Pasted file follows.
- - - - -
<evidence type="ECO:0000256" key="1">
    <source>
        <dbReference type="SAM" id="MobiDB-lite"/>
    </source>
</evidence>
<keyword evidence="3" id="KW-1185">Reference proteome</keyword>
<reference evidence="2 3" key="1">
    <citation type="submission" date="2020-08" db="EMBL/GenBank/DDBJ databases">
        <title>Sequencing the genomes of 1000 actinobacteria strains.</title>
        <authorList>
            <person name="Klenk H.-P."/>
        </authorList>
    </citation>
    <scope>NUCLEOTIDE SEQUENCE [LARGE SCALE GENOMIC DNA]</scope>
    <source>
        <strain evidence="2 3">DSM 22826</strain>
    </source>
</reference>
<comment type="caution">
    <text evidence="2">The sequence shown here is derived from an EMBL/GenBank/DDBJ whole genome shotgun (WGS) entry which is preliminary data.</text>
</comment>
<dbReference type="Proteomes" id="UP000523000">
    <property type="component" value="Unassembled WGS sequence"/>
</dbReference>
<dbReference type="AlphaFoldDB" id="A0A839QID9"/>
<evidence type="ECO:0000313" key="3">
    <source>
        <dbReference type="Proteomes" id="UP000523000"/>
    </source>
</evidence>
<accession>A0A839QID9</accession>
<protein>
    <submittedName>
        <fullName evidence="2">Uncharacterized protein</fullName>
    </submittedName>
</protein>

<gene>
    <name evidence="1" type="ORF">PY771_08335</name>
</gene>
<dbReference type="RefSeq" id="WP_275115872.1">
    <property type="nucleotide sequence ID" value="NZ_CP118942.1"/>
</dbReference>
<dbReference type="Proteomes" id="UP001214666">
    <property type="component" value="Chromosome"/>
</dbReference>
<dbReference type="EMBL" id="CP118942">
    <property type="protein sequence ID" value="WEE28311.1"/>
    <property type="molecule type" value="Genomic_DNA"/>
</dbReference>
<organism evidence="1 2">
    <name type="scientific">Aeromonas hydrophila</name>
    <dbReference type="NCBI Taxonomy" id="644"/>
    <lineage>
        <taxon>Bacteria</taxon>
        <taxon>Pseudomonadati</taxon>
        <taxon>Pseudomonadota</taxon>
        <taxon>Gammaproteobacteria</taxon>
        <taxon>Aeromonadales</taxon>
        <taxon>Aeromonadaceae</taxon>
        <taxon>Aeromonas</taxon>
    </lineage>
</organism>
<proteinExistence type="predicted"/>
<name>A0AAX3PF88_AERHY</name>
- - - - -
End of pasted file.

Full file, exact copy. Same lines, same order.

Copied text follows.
<evidence type="ECO:0000256" key="1">
    <source>
        <dbReference type="SAM" id="MobiDB-lite"/>
    </source>
</evidence>
<keyword evidence="3" id="KW-1185">Reference proteome</keyword>
<reference evidence="2 3" key="1">
    <citation type="submission" date="2020-08" db="EMBL/GenBank/DDBJ databases">
        <title>Sequencing the genomes of 1000 actinobacteria strains.</title>
        <authorList>
            <person name="Klenk H.-P."/>
        </authorList>
    </citation>
    <scope>NUCLEOTIDE SEQUENCE [LARGE SCALE GENOMIC DNA]</scope>
    <source>
        <strain evidence="2 3">DSM 22826</strain>
    </source>
</reference>
<comment type="caution">
    <text evidence="2">The sequence shown here is derived from an EMBL/GenBank/DDBJ whole genome shotgun (WGS) entry which is preliminary data.</text>
</comment>
<dbReference type="Proteomes" id="UP000523000">
    <property type="component" value="Unassembled WGS sequence"/>
</dbReference>
<dbReference type="AlphaFoldDB" id="A0A839QID9"/>
<evidence type="ECO:0000313" key="3">
    <source>
        <dbReference type="Proteomes" id="UP000523000"/>
    </source>
</evidence>
<accession>A0A839QID9</accession>
<protein>
    <submittedName>
        <fullName evidence="2">Uncharacterized protein</fullName>
    </submittedName>
</protein>

<gene>
    <name evidence="1" type="ORF">PY771_08335</name>
</gene>
<dbReference type="RefSeq" id="WP_275115872.1">
    <property type="nucleotide sequence ID" value="NZ_CP118942.1"/>
</dbReference>
<dbReference type="Proteomes" id="UP001214666">
    <property type="component" value="Chromosome"/>
</dbReference>
<dbReference type="EMBL" id="CP118942">
    <property type="protein sequence ID" value="WEE28311.1"/>
    <property type="molecule type" value="Genomic_DNA"/>
</dbReference>
<organism evidence="1 2">
    <name type="scientific">Aeromonas hydrophila</name>
    <dbReference type="NCBI Taxonomy" id="644"/>
    <lineage>
        <taxon>Bacteria</taxon>
        <taxon>Pseudomonadati</taxon>
        <taxon>Pseudomonadota</taxon>
        <taxon>Gammaproteobacteria</taxon>
        <taxon>Aeromonadales</taxon>
        <taxon>Aeromonadaceae</taxon>
        <taxon>Aeromonas</taxon>
    </lineage>
</organism>
<proteinExistence type="predicted"/>
<name>A0AAX3PF88_AERHY</name>